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Moscow has voiced concern over an “unprecedented” increase in US and Nato military activity near Russian borders, amid an escalating crisis in Ukraine.

US -Troops
US -Troops

Russia’s Defence Minister Sergei Shoigu expressed the concerns in a phone call to US counterpart Chuck Hagel.

But the US said Mr Shoigu also pledged Russia would not invade Ukraine.

The US says it deployed extra troops in eastern Europe to reassure Nato allies. It has also imposed new sanctions on Russia over its actions in Ukraine.

The sanctions target seven Russian individuals and 17 companies which Washington says are linked to President Vladimir Putin’s “inner circle”.

The European Union is also imposing new sanctions on 15 people who will be named on Tuesday.

Troop moves

In a statement, Mr Shoigu said he had a “candid” hour-long phone call with his American counterpart.

Mr Shoigu stressed that US and Nato military activity in eastern Europe was accompanied by “provocative” statements about the need to “contain” Russia.

Mr Shoigu also announced that Russian troops had returned to their “permanent positions” after conducting military exercises on the border with Ukraine.

But he did not say whether the overall number of Russian troops deployed in the region – said to be around 40,000 – had been reduced.

The Pentagon said Mr Shoigu had given “assurances that Moscow has no plans to invade Ukraine”.

It said Mr Hagel had warned that Russia’s continued aggression would result in more diplomatic and economic pressure.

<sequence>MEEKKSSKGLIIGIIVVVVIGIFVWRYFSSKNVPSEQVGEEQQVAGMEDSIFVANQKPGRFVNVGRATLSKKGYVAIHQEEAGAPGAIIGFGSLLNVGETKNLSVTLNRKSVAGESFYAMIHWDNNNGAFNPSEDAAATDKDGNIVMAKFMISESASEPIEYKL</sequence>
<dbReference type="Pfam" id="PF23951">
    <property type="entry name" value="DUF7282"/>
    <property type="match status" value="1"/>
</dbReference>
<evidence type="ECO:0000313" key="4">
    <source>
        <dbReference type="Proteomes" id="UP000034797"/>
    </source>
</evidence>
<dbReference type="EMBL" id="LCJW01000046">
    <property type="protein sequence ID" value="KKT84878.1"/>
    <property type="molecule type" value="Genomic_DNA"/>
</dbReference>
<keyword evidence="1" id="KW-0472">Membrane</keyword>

He also called on Moscow to help secure the release of seven military observers linked to the Organization for Security and Co-operation in Europe seized by pro-Russian gunmen in the town of Sloviansk last week.

Some 40 people, including journalists, pro-Kiev activists and three members of Ukraine’s security service are being held there.

The Russian ambassador to the OSCE, Andrei Kelin, earlier said Moscow was taking “steps” to secure the observers’ release.

Journalist’s ordeal

The US and EU first imposed visa bans and asset freezes on a number of senior Russian officials and companies after Moscow annexed Crimea from Ukraine last month.

On Monday, Washington added to its sanctions list “in response to Russia’s continued illegal intervention in Ukraine and provocative acts that undermine Ukraine’s democracy”.

Among the individuals named are Igor Sechin, head of state oil giant Rosneft, and Alexei Pushkov, chairman of the committee of international affairs of Russia’s lower house of parliament.

The US accused Russia of “doing nothing to meet the commitments it made” at a meeting with Ukraine, the US and EU in Geneva on 17 April, which it said had included refraining from violence or provocative acts.

Russian Deputy Foreign Minister Sergei Ryabkov said Moscow’s response would be “painful for Washington”

Meanwhile, a US journalist who was kidnapped and held hostage for several days last week by pro-Russian activists has been speaking to the BBC.

Simon Ostrovsky said he was pulled out of his car at a checkpoint in Sloviansk.

“I was separated from my other colleagues and taken down into the basement, blindfolded. I had my hands tied behind my back. I was thrown on the floor and beaten up and held there for the next three days,” he said.

But he said he was unable to confirm any of those involved were from Russia.

BBC News